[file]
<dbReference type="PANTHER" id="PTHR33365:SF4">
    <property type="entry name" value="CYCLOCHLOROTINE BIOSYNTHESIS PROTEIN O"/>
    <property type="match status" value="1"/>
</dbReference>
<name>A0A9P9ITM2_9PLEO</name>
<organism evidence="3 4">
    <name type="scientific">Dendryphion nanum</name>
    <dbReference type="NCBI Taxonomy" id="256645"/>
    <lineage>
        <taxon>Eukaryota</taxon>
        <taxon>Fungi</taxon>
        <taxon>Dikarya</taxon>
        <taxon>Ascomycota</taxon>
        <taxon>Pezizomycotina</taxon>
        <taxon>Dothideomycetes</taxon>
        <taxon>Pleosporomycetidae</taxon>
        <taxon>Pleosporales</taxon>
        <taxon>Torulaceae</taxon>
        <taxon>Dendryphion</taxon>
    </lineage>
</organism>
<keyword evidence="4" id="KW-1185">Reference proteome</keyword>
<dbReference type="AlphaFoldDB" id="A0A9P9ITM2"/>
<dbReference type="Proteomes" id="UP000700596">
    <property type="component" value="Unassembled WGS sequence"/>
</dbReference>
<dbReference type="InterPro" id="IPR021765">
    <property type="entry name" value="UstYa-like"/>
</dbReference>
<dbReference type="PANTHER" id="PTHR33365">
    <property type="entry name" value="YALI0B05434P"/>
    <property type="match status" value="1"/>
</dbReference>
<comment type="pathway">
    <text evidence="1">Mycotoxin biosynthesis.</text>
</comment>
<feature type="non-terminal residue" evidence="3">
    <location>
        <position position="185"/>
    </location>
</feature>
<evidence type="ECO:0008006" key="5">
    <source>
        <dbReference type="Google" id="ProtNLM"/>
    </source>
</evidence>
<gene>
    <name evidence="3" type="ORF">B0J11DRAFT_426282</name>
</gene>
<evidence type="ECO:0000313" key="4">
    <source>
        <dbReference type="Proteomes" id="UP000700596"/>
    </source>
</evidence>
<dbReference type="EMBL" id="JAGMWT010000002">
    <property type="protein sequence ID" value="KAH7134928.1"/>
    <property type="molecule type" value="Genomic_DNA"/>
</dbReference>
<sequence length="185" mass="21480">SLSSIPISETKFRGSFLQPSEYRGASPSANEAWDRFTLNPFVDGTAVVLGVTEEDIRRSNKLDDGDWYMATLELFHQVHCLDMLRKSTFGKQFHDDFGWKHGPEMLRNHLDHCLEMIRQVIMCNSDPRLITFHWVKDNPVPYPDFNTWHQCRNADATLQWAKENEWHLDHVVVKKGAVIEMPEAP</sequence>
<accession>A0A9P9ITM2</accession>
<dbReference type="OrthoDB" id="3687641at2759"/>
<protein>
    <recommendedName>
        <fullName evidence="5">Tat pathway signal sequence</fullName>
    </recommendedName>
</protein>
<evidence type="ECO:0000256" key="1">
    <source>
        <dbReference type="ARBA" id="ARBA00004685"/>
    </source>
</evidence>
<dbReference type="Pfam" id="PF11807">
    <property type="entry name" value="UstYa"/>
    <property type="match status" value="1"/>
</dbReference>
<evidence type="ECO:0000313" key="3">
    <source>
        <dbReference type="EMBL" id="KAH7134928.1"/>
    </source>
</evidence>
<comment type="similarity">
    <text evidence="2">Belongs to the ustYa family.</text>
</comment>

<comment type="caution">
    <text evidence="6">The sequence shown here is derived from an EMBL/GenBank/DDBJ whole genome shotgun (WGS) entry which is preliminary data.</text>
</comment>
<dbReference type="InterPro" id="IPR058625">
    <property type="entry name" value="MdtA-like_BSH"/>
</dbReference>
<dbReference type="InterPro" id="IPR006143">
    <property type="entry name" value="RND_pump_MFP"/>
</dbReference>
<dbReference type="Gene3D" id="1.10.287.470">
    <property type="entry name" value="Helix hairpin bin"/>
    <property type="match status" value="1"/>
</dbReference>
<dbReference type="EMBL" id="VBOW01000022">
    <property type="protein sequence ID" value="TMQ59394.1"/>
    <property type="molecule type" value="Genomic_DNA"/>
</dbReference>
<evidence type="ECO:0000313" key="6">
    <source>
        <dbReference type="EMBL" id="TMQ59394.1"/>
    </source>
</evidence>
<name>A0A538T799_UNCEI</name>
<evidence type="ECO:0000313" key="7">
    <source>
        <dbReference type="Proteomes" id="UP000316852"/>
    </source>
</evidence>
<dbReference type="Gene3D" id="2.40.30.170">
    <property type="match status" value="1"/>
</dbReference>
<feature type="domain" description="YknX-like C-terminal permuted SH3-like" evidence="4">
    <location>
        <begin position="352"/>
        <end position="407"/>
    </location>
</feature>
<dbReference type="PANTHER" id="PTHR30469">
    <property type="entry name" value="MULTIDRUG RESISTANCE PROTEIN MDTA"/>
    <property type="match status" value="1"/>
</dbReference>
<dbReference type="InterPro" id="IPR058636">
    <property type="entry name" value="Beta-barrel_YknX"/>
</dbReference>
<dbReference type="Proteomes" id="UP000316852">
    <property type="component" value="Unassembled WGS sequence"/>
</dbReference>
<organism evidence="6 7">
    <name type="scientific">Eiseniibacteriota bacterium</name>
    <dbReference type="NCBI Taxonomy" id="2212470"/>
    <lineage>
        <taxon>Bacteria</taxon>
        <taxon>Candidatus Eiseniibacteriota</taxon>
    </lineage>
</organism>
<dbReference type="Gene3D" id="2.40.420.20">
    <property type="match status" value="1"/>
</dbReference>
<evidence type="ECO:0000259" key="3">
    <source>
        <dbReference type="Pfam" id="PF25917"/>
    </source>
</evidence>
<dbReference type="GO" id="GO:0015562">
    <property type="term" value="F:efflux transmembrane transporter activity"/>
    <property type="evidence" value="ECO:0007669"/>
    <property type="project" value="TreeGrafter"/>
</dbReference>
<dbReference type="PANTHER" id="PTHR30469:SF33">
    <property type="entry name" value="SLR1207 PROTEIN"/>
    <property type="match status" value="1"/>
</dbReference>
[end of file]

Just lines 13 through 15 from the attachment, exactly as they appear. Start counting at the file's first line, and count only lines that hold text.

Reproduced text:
        <taxon>Ascomycota</taxon>
        <taxon>Pezizomycotina</taxon>
        <taxon>Dothideomycetes</taxon>